This is the **small cubicuboctahedron**, as drawn by Robert Webb’s Great Stella software. It looks simple enough, but it conceals some interesting mathematics.

For starters, the yellow pieces are actually regular octagons which are mostly hidden from view. The three shades of yellow are parts of three octagons, but there are also three more, each parallel to a plane containing a red square. Thus, this polytope has 3 kinds of faces:

• \(6\) red squares,

• \(8\) blue equilateral triangles, and

• \(6\) yellow octagons.

Don’t be fooled by how the octagons cross each other. That creates ‘false edges’ that are not considered edges of this polytope.

As you trace out a small loop traversing all the faces that meet at a vertex, crossing edges and ignoring false edges, you traverse first a square, then an octagon, a triangle, then another octagon… and finally you return to where you started. Your path is a small figure 8.

So, this polytope has regular polygons as faces, and every corner looks like every other: more precisely, its symmetry group acts transitively on the vertices. It is thus considered a **uniform polyhedron**. But it’s not convex, and it has faces that cross other faces, forming false edges! It is thus called a **uniform star polyhedron**.

You can study the small cubicuboctahedron intrinsically—ignoring the false edges, and treating it as a manifold built by gluing together polyhedra. Then it’s actually a 3-holed torus. To see this, note that it is orientable, with:

• \(20\) faces, since there are \(8\) triangles, \(6\) squares and \(6\) octagons,

• \(48\) edges, since no two octagons have a common edge and no triangle or square has a common edge with another triangle or square, making the number of edges equal to \(8\) times the number of octagons,

• \(24\) vertices, since every vertex is the corner of a square and no two squares share a vertex, making the number of vertices equal to \(4\) times the number of squares.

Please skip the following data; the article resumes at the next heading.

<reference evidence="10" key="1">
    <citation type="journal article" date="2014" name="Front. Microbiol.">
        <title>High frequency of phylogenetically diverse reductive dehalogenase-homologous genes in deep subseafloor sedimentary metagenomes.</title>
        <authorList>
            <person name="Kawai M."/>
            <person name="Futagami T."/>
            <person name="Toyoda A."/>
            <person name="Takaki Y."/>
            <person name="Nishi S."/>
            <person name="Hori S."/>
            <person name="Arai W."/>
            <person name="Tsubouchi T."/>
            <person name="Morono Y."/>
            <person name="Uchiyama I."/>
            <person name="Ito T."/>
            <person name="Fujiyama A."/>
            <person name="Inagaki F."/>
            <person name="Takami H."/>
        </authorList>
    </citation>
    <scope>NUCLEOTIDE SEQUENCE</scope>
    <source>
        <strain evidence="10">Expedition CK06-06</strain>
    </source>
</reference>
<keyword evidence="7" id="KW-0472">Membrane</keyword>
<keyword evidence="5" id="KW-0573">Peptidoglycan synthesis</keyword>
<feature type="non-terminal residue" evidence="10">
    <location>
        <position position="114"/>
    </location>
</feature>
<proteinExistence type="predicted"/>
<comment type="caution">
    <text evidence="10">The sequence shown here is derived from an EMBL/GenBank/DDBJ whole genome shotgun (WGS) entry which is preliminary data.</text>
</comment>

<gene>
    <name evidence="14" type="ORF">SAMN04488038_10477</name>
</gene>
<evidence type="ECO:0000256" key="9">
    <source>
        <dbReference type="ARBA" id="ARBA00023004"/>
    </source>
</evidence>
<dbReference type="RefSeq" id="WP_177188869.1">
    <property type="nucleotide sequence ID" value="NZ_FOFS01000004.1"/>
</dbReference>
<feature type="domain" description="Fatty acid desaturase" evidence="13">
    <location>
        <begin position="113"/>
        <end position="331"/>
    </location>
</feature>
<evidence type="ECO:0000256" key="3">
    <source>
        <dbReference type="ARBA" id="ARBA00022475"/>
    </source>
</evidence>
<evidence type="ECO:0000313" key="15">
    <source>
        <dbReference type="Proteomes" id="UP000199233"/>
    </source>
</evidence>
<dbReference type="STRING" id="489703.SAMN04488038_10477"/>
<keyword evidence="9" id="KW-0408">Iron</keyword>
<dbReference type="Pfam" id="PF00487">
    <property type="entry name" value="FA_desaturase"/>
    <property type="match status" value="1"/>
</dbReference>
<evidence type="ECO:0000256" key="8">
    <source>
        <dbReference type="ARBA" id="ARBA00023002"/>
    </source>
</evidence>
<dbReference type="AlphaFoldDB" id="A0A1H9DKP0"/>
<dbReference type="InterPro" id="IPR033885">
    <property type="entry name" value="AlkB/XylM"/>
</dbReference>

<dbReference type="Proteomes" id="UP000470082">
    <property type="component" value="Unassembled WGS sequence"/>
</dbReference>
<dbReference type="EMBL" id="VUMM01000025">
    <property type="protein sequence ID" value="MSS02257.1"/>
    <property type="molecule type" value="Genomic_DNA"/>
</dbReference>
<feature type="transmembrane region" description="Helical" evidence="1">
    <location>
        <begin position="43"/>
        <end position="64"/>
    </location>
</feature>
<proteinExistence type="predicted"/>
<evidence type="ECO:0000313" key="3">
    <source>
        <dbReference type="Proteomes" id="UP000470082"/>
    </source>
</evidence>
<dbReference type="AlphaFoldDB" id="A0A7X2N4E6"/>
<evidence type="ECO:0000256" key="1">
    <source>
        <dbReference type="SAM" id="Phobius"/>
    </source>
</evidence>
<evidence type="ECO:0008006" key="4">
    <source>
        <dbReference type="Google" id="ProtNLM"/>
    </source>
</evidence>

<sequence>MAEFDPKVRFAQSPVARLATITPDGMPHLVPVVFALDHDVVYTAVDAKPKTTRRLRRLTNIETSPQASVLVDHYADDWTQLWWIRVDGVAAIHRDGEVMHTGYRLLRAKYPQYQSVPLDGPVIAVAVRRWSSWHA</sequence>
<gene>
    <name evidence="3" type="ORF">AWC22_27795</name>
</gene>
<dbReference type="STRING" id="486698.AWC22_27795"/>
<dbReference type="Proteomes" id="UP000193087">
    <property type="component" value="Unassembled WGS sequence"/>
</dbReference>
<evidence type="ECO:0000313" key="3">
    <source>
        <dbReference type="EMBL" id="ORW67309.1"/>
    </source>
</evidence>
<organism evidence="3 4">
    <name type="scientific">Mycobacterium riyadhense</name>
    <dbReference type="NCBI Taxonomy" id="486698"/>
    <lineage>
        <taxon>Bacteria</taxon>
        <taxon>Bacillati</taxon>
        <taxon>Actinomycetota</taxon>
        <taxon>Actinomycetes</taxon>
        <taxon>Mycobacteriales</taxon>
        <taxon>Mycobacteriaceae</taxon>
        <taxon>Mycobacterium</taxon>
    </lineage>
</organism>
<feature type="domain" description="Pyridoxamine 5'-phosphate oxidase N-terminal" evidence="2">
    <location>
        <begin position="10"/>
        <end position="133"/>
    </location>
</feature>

By Euler’s formula, the genus \(g\) of the small cubicuboctahedron satisfies

$$ 2 – 2 g = V – E + F = 24 – 48 + 20 = -4 $$

so \(g = 3\), making it a 3-holed torus. We may view it abstractly as a piecewise-linear manifold, but it is not embedded in \(\mathbb{R}^3\), because it crosses itself along the ‘false edges’.

This is just the beginning of an interesting story. For more on the topology, combinatorics and group theory of uniform star polyhedra, see:

• Zvi Har’El, Uniform solution for uniform polyhedra, *Geometriae Dedicata* **47** (1993), 57–110.

• Uniform star polyhedron, Wikipedia

Next time we’ll delve a bit deeper into this story:

• Branched cover from \((4\, 4 \, \frac{3}{2})\) Schwarz triangle.

The image above was placed on Wikimedia Commons by Tom Ruen, and the copyright holder of this file allows anyone to use it for any purpose, provided that acknowledgement is given to Robert Webb’s Great Stella software as the creator of this image along with a link to the Stella website.

*Visual Insight* is a place to share striking images that help explain advanced topics in mathematics. I’m always looking for truly beautiful images, so if you know about one, please drop a comment here and let me know!

Glad to see this figure discussed.

I made a paper model which shows that your yellow face planes are “golden” rectangles, and how this small cubicuboctahedron can be inscribed inside a regular octahedron, and your blue face planes will be co-planar with the octahedron. Further, these triangles will also be co-planar with the icosahedron that can be inscribed in the octahedron.

I have photos if you want to see.

SW

I’d be happy to see them!